Tattoos should not determine workplace capabilities
Millennials are gunning to become the most racially diverse, liberal and unemployed generation the U.S. has seen, but the cohort is changing the game in another way as well.
Arms inked with roses and calligraphy, once taboo, are now widely making a statement in the workplace as many employers are coming to accept a new generation of tattooed workers. Pew Research Center reports 40 percent of millennials have at least one tattoo, half of them have between two and five tattoos and 18 percent have six or more. In comparison, only 15 percent of baby boomers sport ink, according to the Washington Post.
This shift in attitude may be a product of millennials taking over the workplace. A study from the University of North Carolina reports millennials will comprise 46 percent of the workplace by 2020. As the older, more conservative generation retires, younger workers get ready to fill their seats, and in doing so could revolutionize workplace standards regarding things such as tattoos, piercings and wardrobe.
Older generations tend to have negative views regarding tattoos, which explains the longstanding prohibition of body art in the workplace. In a survey from the Pew Research Center, 40 percent of Americans said tattoos are negatively affecting society. Of those surveyed, 64 percent were 65 and older.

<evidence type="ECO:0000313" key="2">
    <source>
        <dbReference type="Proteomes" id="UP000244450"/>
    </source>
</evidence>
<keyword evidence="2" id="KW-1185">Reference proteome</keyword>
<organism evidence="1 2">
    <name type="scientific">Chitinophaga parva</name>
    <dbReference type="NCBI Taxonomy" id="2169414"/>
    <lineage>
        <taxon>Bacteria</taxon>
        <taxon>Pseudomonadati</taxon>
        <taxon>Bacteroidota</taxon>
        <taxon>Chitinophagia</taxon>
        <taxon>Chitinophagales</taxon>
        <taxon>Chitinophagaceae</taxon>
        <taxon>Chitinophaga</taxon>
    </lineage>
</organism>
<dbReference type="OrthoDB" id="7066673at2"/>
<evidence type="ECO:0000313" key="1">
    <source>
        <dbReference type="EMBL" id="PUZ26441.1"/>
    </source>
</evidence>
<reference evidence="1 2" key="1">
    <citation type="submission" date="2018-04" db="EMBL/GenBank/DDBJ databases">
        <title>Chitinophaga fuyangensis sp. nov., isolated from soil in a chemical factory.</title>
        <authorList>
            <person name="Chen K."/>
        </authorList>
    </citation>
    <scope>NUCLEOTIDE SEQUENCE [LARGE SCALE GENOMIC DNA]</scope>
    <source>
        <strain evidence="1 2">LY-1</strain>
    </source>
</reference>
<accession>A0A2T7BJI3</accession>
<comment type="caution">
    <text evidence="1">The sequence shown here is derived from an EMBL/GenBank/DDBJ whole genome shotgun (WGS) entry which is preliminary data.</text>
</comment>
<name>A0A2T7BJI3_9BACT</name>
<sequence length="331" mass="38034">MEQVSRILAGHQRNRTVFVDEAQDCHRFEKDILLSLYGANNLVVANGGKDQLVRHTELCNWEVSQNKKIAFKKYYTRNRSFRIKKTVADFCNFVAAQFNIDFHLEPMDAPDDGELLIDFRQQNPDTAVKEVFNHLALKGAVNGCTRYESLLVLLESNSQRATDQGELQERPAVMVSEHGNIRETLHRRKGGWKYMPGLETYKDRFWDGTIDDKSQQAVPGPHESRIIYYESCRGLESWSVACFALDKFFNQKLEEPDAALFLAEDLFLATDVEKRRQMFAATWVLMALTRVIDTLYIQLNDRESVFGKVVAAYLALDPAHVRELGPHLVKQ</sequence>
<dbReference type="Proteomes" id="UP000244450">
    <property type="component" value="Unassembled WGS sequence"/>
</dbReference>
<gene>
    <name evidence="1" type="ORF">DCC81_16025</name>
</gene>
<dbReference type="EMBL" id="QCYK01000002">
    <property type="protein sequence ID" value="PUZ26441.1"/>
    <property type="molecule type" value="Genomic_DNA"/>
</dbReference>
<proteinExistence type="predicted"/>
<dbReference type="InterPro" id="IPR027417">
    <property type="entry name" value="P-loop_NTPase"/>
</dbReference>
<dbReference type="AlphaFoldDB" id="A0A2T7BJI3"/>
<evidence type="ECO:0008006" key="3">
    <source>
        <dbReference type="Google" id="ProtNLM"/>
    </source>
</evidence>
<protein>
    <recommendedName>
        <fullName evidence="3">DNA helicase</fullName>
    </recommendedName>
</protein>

Regardless of traditional values, employers would be ignorant to deny someone an opportunity in their company simply because they have tattoos. Still, 31 percent of employers feel tattoos are a deciding factor in a job offer, according to a Forbes article.
Even so, many companies, like Bank of America, do not have tattoo policies because they value diversity in the workplace and feel it increases morale within the company. This way of thinking will propel companies into unwavering success since their employees feel appreciated for being themselves, rather than being forced to hide who they are outside of work.
Though it may be some time before a Wall Street stockbroker shows up to the office with an anchor emblazoned across his neck, millennials have decidedly changed the way tattoos are viewed, or at least changed the discussion about them.
Tattoos can now be seen on the burliest man or the daintiest girl. By discriminating against those who choose to don the ink, employers are shutting down potentially exceptional additions to their workplace. A tattoo does not a ruffian make.
Brandon Shaik is a senior majoring in psychology.